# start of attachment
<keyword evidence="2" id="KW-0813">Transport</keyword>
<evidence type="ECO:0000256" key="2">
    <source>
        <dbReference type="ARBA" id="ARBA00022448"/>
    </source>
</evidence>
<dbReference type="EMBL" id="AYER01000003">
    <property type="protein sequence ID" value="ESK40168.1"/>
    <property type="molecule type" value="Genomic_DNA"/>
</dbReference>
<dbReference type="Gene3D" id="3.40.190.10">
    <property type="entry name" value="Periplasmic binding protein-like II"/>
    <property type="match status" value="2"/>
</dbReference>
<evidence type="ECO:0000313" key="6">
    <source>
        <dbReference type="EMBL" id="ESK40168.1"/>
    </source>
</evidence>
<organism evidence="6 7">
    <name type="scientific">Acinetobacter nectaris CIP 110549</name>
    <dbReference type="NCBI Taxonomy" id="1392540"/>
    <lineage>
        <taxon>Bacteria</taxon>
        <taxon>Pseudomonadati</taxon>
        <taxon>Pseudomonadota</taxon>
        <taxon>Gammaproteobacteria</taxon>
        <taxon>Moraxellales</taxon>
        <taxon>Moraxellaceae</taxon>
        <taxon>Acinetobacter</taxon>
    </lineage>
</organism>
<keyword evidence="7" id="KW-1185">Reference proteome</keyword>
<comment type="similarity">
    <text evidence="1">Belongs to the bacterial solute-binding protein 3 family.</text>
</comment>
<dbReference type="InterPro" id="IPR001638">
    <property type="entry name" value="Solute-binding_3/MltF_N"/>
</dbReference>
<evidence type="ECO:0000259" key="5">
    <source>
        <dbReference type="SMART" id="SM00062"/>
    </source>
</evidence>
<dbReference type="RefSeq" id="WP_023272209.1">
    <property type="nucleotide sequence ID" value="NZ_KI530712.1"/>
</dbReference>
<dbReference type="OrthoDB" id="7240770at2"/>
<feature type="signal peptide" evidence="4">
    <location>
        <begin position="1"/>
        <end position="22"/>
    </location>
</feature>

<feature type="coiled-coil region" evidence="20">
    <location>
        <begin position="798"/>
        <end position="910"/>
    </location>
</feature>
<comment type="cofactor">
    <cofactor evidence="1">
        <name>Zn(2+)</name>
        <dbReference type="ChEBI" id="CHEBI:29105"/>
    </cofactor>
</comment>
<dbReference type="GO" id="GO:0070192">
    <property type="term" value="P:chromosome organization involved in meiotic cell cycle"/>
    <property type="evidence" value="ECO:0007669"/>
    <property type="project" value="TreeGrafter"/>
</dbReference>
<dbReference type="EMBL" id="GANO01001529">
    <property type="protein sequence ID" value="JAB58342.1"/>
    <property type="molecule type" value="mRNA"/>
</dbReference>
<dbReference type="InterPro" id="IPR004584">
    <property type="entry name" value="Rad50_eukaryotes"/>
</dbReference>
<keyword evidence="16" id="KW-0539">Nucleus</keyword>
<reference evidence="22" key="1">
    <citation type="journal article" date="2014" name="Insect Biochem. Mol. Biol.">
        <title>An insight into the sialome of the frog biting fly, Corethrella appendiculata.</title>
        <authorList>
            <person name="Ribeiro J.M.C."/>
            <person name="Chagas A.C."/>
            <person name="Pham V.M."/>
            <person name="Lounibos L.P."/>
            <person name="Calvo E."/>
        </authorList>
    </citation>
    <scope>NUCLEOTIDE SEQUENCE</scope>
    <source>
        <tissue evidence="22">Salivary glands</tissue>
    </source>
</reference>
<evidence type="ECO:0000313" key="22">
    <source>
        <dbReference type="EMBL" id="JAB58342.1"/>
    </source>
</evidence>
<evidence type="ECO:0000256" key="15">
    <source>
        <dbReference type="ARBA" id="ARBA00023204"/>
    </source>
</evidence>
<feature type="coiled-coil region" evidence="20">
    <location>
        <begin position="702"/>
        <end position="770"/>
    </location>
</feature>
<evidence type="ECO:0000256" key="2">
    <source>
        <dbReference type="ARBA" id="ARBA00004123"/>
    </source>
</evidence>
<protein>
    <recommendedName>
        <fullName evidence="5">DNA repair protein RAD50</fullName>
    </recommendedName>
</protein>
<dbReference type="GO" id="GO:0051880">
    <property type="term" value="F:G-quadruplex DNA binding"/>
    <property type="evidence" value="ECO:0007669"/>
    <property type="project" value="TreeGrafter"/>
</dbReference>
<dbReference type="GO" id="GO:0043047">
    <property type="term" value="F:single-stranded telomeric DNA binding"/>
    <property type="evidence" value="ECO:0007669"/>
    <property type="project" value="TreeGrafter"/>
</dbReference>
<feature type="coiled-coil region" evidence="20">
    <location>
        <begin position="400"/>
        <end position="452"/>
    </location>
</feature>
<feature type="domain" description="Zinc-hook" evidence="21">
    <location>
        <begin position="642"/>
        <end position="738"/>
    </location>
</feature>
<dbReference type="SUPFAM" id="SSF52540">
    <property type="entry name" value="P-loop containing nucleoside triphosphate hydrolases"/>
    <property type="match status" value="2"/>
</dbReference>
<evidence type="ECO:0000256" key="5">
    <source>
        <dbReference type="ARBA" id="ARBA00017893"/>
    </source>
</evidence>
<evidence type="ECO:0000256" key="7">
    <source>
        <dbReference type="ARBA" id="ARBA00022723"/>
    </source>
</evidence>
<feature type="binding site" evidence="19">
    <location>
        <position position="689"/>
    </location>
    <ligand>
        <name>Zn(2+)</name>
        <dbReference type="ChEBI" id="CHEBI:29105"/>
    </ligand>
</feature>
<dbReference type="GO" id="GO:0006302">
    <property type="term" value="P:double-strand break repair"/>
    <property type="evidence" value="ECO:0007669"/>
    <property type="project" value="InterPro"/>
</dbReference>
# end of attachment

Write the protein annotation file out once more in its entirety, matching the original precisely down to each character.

<keyword evidence="2" id="KW-0813">Transport</keyword>
<evidence type="ECO:0000256" key="2">
    <source>
        <dbReference type="ARBA" id="ARBA00022448"/>
    </source>
</evidence>
<dbReference type="EMBL" id="AYER01000003">
    <property type="protein sequence ID" value="ESK40168.1"/>
    <property type="molecule type" value="Genomic_DNA"/>
</dbReference>
<dbReference type="Gene3D" id="3.40.190.10">
    <property type="entry name" value="Periplasmic binding protein-like II"/>
    <property type="match status" value="2"/>
</dbReference>
<evidence type="ECO:0000313" key="6">
    <source>
        <dbReference type="EMBL" id="ESK40168.1"/>
    </source>
</evidence>
<organism evidence="6 7">
    <name type="scientific">Acinetobacter nectaris CIP 110549</name>
    <dbReference type="NCBI Taxonomy" id="1392540"/>
    <lineage>
        <taxon>Bacteria</taxon>
        <taxon>Pseudomonadati</taxon>
        <taxon>Pseudomonadota</taxon>
        <taxon>Gammaproteobacteria</taxon>
        <taxon>Moraxellales</taxon>
        <taxon>Moraxellaceae</taxon>
        <taxon>Acinetobacter</taxon>
    </lineage>
</organism>
<keyword evidence="7" id="KW-1185">Reference proteome</keyword>
<comment type="similarity">
    <text evidence="1">Belongs to the bacterial solute-binding protein 3 family.</text>
</comment>
<dbReference type="InterPro" id="IPR001638">
    <property type="entry name" value="Solute-binding_3/MltF_N"/>
</dbReference>
<evidence type="ECO:0000259" key="5">
    <source>
        <dbReference type="SMART" id="SM00062"/>
    </source>
</evidence>
<dbReference type="RefSeq" id="WP_023272209.1">
    <property type="nucleotide sequence ID" value="NZ_KI530712.1"/>
</dbReference>
<dbReference type="OrthoDB" id="7240770at2"/>
<feature type="signal peptide" evidence="4">
    <location>
        <begin position="1"/>
        <end position="22"/>
    </location>
</feature>

<feature type="coiled-coil region" evidence="20">
    <location>
        <begin position="798"/>
        <end position="910"/>
    </location>
</feature>
<comment type="cofactor">
    <cofactor evidence="1">
        <name>Zn(2+)</name>
        <dbReference type="ChEBI" id="CHEBI:29105"/>
    </cofactor>
</comment>
<dbReference type="GO" id="GO:0070192">
    <property type="term" value="P:chromosome organization involved in meiotic cell cycle"/>
    <property type="evidence" value="ECO:0007669"/>
    <property type="project" value="TreeGrafter"/>
</dbReference>
<dbReference type="EMBL" id="GANO01001529">
    <property type="protein sequence ID" value="JAB58342.1"/>
    <property type="molecule type" value="mRNA"/>
</dbReference>
<dbReference type="InterPro" id="IPR004584">
    <property type="entry name" value="Rad50_eukaryotes"/>
</dbReference>
<keyword evidence="16" id="KW-0539">Nucleus</keyword>
<reference evidence="22" key="1">
    <citation type="journal article" date="2014" name="Insect Biochem. Mol. Biol.">
        <title>An insight into the sialome of the frog biting fly, Corethrella appendiculata.</title>
        <authorList>
            <person name="Ribeiro J.M.C."/>
            <person name="Chagas A.C."/>
            <person name="Pham V.M."/>
            <person name="Lounibos L.P."/>
            <person name="Calvo E."/>
        </authorList>
    </citation>
    <scope>NUCLEOTIDE SEQUENCE</scope>
    <source>
        <tissue evidence="22">Salivary glands</tissue>
    </source>
</reference>
<evidence type="ECO:0000313" key="22">
    <source>
        <dbReference type="EMBL" id="JAB58342.1"/>
    </source>
</evidence>
<evidence type="ECO:0000256" key="15">
    <source>
        <dbReference type="ARBA" id="ARBA00023204"/>
    </source>
</evidence>
<feature type="coiled-coil region" evidence="20">
    <location>
        <begin position="702"/>
        <end position="770"/>
    </location>
</feature>
<evidence type="ECO:0000256" key="2">
    <source>
        <dbReference type="ARBA" id="ARBA00004123"/>
    </source>
</evidence>
<protein>
    <recommendedName>
        <fullName evidence="5">DNA repair protein RAD50</fullName>
    </recommendedName>
</protein>
<dbReference type="GO" id="GO:0051880">
    <property type="term" value="F:G-quadruplex DNA binding"/>
    <property type="evidence" value="ECO:0007669"/>
    <property type="project" value="TreeGrafter"/>
</dbReference>
<dbReference type="GO" id="GO:0043047">
    <property type="term" value="F:single-stranded telomeric DNA binding"/>
    <property type="evidence" value="ECO:0007669"/>
    <property type="project" value="TreeGrafter"/>
</dbReference>
<feature type="coiled-coil region" evidence="20">
    <location>
        <begin position="400"/>
        <end position="452"/>
    </location>
</feature>
<feature type="domain" description="Zinc-hook" evidence="21">
    <location>
        <begin position="642"/>
        <end position="738"/>
    </location>
</feature>
<dbReference type="SUPFAM" id="SSF52540">
    <property type="entry name" value="P-loop containing nucleoside triphosphate hydrolases"/>
    <property type="match status" value="2"/>
</dbReference>
<evidence type="ECO:0000256" key="5">
    <source>
        <dbReference type="ARBA" id="ARBA00017893"/>
    </source>
</evidence>
<evidence type="ECO:0000256" key="7">
    <source>
        <dbReference type="ARBA" id="ARBA00022723"/>
    </source>
</evidence>
<feature type="binding site" evidence="19">
    <location>
        <position position="689"/>
    </location>
    <ligand>
        <name>Zn(2+)</name>
        <dbReference type="ChEBI" id="CHEBI:29105"/>
    </ligand>
</feature>
<dbReference type="GO" id="GO:0006302">
    <property type="term" value="P:double-strand break repair"/>
    <property type="evidence" value="ECO:0007669"/>
    <property type="project" value="InterPro"/>
</dbReference>